New answers tagged mutations
Short-wave UV light (UVB and UVC) causes transition mutations at dipyrmidine sequences (ref.). In the work presented on KNSTRN quoted by the OP the authors report that 19 from a panel of 100 squamous cell carcinomas (SCC) contained a mutation in KNSTRN (and furthermore three of these contained no other mutation across the six genes that were analysed (Fig. ...
This is actually a bad idea for severeal reasons: First it is not a good idea to tamper with genes, especially not with ones which are involved in the regulation of mitosis and the correct segregation of sister chromatids. Remember that a one amino acid exchange because of a C to T transition causes the problems with SCC? Into what do you want to change the ...
If by "consistent" you mean homogenous, the answer is no. Regions conserved among individuals (and/or species) tend to accumulate less mutations (specially avoiding deleterious mutations). Even within a gene sequence, there are conserved regions which accumulate low number of changes, whereas non-conserved regions accumulate many mutations.
Well, for start, there are "mutational hot spots", regions that are more prone to mutation than others. As for immune system genes, first of all, lung cells and heart cells and retina cells don't need to mutate those genes, because they don't use them. But you are right that in immune cells there is a lot of DNA futzing in the sequences for the heavy and ...
Virus induced gene silencing (VIGS) is definitely an option. The ease of using VIGS depends on a lot of factors. Current VIGS vectors have limited host ranges. Depending on the species of plant that you are working with, there may or may not be suitable, pre-made VIGS vectors available and published techniques for using them. Many of the VIGS vectors that ...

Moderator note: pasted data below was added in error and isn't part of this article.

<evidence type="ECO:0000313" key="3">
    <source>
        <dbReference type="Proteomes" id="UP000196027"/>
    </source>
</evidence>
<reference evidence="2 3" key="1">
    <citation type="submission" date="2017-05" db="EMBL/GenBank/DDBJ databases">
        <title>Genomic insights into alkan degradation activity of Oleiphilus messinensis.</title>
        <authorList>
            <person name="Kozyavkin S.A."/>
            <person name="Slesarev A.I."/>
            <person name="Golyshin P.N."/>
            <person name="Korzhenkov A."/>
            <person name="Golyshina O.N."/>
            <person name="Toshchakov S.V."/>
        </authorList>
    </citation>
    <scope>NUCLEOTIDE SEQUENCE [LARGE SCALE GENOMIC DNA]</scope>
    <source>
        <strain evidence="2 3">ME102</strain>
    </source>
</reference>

There are many different ways a DNA sequence can change. Labeling a change as a mutation implies that there was a biological process in which DNA was damaged then not properly repaired. Crossing over during the formation of gametes does not result in a mutation. Crossing over during repair of a double stranded DNA break does result in a mutation.
Yes. And it is especially considered a large-scale mutation when compared to point mutations which effect single bases.
Pink individuals of the katydid species Amblycorypha oblongifolia are a relatively uncommon but natural phenomenon with a long history of research. It looks from popular press accounts (Science Friday, Scientific American) that the pink coloration may be caused by a dominant allele, and is only rare because of a high selection pressure against pink ...
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